It was four o’clock in the evening and the baby wanted a blue raspberry slurpee.
I was sitting on the couch with my feet propped up, flipping through the channels, trying not to think about the lasagna in the oven and the wonderful odors wafting through the apartment, praying Peter would see my text and pick up a slurpee for me on his way home from the office. I checked my phone; there was no reply. I re-checked it two seconds later and there was still no reply. I could’ve called him on his car phone, but I didn’t want to be the cause of an accident.
“This is ridiculous,” I muttered, placing a hand over my balloon belly and rising from the couch with difficulty. I stood there a moment to be sure I wasn’t going to tip back into the couch and then proceeded into the kitchen. According to the oven’s timer, the lasagna still had ten minutes before it would be done. Then I had to let it sit so that I wouldn’t burn my tongue with scalding hot cheese and sauce. My mouth watered just thinking about it. A dehydrated lasagna only took five minutes to make, but it didn’t have the same taste as an organic lasagna. On most days, it was worth the wait. Today, I wasn’t so sure. The baby kicked insistently.
I blew my bangs out of my face. “All right. I’ll get you a slurpee.” There was a fueling station just around the corner. Normally, my swollen ankles would keep me from walking across the apartment much less down the street but they were feeling good today. I waddled over to the shoe rack by the front door and slipped into my sandals. I checked my reflection in the circle mirror hanging with our wedding pictures to be sure my hair was behaving. Then I ventured out.
“Front door,” I said as I shut it behind me. “Please lock and tell my husband that I went to get a slurpee. If the lasagna should finish before I come back, turn off the oven.”
“Understood, ma’am,” the automated voice replied. There was a click as the locks slid into place and then silence.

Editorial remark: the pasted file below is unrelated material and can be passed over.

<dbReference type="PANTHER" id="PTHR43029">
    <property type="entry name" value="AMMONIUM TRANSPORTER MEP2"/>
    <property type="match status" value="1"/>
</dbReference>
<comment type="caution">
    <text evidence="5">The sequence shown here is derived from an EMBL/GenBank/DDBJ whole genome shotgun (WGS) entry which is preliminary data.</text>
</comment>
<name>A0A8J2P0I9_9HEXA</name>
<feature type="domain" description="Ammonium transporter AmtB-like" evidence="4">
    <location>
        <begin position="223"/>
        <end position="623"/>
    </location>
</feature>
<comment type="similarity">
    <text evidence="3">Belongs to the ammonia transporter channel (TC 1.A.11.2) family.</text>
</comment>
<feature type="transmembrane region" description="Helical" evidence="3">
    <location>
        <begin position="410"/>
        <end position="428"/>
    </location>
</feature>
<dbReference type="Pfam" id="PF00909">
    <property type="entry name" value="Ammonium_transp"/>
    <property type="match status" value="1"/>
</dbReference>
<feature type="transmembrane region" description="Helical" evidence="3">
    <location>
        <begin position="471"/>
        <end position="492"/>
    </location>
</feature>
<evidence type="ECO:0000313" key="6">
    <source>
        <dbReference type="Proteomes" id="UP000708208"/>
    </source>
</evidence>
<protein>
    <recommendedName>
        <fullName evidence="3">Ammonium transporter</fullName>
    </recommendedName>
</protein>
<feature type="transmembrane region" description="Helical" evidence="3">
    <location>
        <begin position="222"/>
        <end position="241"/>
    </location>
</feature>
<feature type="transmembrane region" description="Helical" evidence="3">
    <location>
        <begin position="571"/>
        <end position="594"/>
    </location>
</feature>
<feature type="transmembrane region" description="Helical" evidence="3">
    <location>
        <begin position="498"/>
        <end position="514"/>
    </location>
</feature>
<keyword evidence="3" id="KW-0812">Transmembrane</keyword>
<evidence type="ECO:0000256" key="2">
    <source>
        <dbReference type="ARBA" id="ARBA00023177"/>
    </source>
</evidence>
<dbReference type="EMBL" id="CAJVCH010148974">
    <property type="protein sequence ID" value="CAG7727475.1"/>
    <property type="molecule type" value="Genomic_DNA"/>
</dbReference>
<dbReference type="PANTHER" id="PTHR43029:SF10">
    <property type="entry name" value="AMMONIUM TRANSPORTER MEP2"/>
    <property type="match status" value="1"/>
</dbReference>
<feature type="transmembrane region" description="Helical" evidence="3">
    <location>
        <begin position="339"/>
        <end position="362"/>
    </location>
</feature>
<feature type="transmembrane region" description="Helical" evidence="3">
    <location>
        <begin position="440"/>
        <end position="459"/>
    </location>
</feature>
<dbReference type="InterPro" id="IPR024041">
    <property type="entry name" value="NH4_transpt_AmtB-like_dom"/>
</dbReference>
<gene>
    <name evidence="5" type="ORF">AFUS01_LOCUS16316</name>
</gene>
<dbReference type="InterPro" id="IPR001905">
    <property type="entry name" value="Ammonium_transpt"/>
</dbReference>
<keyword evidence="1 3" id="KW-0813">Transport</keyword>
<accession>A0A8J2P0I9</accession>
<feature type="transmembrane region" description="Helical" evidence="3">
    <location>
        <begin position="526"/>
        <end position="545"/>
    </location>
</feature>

I loped past my neighbor, Paul, who held bags full of dehydrated meal packs and argued with his front door.
“I don’t care what my wife said. I am not beating her. Now open!” he practically snarled.
“I’m sorry, sir, but my programming compels me to protect the woman of this household,” the door said calmly. “If she says you are beating her, I must believe her. Lower your voice or I will be forced to phone the authorities.”
Paul leaned in to glare at the screen located at eye-level in the middle of the door. “I already said I was sorry, Georgette. I have the food you asked me to buy, now, let me in.”
“Leave it on the doorstep and go! You obviously don’t love me anymore!” his wife screeched from inside the apartment.
Paul groaned and smashed his head against the door.
“Hang in there, Paul,” I said in passing.
“Thanks, Jill,” he muttered, forehead still pressed against the metal door.
“I’m detecting some measure of pain in your voice, sir,” a neighboring door said. “Should I call for an ambulance?”
The elevator doors shut before I could hear Paul’s reply. “Where to, ma’am?”
I smiled at the computer screen in the wall. “Lobby, please.”
“Right away, ma’am.”
Two minutes later, I was waddling out into society. One would think that after the invention of floating cars and speeder bikes, there wouldn’t be anyone walking anymore. Still pedestrians littered the sidewalks.
“Only freaks and homeless people still walk around town, Jill,” my husband would say whenever I suggested we take a stroll.